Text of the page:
Strawberry compote is really easy to make. All you need are a few bright spring berries, a bit of sugar, and a splash of water or juice. In about 10 minutes of cooking time you'll have a deliciously sweet and tangy bread topper.
For our recipe, just two tablespoons of sugar for one pound of strawberries is all you need, and the amounts are easily adjusted up or down depending on how much fruit you're using. Our batch makes 1 pint, for 8 total servings.
Use strawberry compote like you'd use jam, but check our suggestions below to make the best use of this easy and wonderful homemade compote.
- 1 pound strawberries
- 2 tablespoons sugar
- 3 tablespoons orange juice or water
Gather the ingredients.
Rinse the strawberries, pat them dry, and then hull the fruit. To do this, insert a knife at an angle under the leaf cap, twist to cut out the leaves and white core underneath. Discard the tip and repeat the process with all the berries. Cut very large berries in half or quarters; leave smaller berries whole.
Place the berries in a saucepan. Add the sugar and juice or water. Bring to a boil. Reduce the heat to low and simmer until the strawberries are all soft and just starting to fall apart and the liquid thickens, between 5 to 10 minutes.
Taste, and add more sugar if necessary. The compote will thicken a little while it cools off, but if you think it's too thin, mix 1 tablespoon of water with 1 tablespoon of cornstarch and add it to the saucepan. Stir well and remove from heat.
Let the compote cool off completely. Transfer to a clean pint jar and store in the refrigerator for up to 2 weeks.
What Is the Difference Between Compote and Jam?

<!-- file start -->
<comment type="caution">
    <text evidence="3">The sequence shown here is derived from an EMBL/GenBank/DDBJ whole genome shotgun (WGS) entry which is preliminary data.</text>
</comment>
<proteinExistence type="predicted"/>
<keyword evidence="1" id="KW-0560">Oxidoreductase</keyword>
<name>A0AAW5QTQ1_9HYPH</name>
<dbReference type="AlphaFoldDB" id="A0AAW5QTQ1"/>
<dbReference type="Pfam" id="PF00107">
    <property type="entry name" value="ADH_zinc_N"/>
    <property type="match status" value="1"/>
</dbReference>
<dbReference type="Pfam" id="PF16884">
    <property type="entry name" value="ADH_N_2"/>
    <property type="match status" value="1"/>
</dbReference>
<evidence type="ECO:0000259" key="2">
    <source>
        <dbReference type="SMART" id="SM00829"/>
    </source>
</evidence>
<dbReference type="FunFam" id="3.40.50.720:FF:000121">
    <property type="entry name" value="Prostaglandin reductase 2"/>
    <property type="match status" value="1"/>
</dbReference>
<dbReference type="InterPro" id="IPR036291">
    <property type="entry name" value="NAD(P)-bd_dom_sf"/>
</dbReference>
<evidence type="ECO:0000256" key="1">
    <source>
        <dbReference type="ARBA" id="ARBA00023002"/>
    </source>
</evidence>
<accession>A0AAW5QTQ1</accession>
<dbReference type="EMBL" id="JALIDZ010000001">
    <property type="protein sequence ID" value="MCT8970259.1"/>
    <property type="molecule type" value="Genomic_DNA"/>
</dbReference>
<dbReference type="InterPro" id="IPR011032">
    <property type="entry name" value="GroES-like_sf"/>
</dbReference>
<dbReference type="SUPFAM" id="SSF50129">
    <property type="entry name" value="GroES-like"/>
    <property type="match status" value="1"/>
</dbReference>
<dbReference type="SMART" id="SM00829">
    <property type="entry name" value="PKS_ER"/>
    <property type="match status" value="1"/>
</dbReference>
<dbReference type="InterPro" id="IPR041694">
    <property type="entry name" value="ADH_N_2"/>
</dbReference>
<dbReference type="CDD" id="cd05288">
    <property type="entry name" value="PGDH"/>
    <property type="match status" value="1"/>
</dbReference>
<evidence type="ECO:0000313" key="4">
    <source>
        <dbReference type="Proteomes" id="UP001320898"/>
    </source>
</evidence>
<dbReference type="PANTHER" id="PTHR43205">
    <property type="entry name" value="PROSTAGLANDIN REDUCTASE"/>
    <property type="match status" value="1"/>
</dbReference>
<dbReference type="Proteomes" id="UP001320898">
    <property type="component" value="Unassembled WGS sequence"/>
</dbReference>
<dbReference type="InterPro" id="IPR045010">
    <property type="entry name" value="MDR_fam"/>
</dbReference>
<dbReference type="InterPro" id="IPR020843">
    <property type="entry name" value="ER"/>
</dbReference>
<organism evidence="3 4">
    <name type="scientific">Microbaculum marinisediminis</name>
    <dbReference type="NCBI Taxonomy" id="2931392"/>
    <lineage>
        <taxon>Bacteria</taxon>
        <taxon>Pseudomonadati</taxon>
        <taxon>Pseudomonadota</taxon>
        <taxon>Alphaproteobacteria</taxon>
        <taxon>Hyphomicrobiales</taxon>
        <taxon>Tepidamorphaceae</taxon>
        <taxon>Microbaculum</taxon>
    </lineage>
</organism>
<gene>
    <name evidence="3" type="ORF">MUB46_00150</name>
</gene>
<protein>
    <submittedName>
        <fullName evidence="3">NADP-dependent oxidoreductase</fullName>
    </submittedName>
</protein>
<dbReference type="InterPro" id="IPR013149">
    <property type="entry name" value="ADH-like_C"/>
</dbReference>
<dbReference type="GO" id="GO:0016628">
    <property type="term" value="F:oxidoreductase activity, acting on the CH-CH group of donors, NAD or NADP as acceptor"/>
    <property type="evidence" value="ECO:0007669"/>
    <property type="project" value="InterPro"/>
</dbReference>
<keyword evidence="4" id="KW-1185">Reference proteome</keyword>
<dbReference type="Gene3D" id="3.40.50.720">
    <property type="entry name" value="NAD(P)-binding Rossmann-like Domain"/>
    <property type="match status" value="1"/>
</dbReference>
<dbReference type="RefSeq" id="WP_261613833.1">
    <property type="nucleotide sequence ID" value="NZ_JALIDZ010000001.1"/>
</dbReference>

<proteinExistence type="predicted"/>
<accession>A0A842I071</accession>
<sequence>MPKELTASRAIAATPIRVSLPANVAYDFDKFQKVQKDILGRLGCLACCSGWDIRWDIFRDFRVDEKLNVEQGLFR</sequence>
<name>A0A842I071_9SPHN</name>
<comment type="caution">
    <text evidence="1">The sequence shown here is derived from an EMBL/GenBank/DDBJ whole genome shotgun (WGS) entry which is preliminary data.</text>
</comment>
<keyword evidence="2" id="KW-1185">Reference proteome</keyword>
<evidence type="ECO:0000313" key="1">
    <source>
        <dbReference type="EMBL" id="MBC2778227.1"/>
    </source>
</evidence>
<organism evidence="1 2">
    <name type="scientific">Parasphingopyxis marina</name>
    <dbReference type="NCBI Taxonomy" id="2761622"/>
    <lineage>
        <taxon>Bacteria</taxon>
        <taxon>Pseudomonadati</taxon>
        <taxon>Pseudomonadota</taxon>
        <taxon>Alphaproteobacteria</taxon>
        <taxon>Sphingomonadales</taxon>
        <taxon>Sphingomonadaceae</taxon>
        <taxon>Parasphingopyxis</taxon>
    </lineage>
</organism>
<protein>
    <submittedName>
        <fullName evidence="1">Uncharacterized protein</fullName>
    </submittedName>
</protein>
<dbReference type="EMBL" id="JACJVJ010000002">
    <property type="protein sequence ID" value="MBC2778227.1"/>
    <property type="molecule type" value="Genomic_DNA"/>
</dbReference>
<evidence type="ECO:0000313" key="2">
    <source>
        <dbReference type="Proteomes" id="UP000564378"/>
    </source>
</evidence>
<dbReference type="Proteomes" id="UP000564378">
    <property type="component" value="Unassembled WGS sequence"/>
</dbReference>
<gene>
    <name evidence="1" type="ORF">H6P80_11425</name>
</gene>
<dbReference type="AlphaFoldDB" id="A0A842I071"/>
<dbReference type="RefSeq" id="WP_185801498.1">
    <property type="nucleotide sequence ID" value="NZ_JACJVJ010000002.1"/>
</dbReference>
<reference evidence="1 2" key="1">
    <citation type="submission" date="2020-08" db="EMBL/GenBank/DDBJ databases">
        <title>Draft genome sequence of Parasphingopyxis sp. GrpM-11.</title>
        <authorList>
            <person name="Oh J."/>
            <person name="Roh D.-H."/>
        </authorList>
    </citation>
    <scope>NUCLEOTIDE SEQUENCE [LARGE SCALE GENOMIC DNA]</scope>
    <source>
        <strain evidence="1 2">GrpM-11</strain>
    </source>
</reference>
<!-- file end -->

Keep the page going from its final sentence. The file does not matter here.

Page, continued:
Compote and jam are two different products made from similar ingredients. Compotes have bigger pieces of fruit in them, even smaller berries can even be kept whole, whereas jam has smaller pieces of fruit, sometimes even pureed. Compotes are not canned and have less sugar than jam.
Tasty Additions and Substitutions
One easy way to add different flavors is to switch out the water or juice for another liquid:
- Add red wine or a berry liqueur. Even if the alcohol evaporates during cooking, the flavor will still be there, adding an adult kick to the compote.
- Add balsamic vinegar for a tangy and sweet-tart edge.
- Add lemon juice to tone down the sweetness of the berries.
Here are a few other great ways to play with the flavor:
- Up the citrus with 1/2 teaspoon of orange or lemon zest.
- Add a tangy-savory component with 1/2 teaspoon freshly grated ginger.
- Spice things up with a small minced fresh chile.
- Use a mix of berries: raspberries are a particularly good choice and will keep the red hue bright, but any other fruits will work. Blueberries and blackberries may muddy the color but add a wonderful fresh flavor.
How to Use Strawberry Compote
It will surprise you how many foods perk up with some compote:
- Spread it on toast or crackers
- Add it to savory sandwiches
- Serve it on scones and muffins
- Use it as cake or cupcake filling
- Layer it with greek yogurt and granola for a morning parfait
- Top a bowl of ice cream with it for a sweet addition
- Serve it with a cheese or charcuterie platter
- Cover a whole cheesecake with it for a glossy final touch
- Blend some compote with whole milk and bananas to make popsicles
How to Store and Freeze
- Fresh compote can be kept in the fridge in a glass jar or airtight container, covered, for up to 2 weeks. Always use a clean utensil to take some out, and never use an already-licked spoon to get more, as the bacteria in the saliva can grow in your food and spoil it very easily.
- If you made a bigger batch, let the compote cool completely before placing it in freezer bags. Keep in the freezer for up to 6 months and thaw in the refrigerator overnight before using it. Heat up in a saucepan and add a teaspoon of water if needed.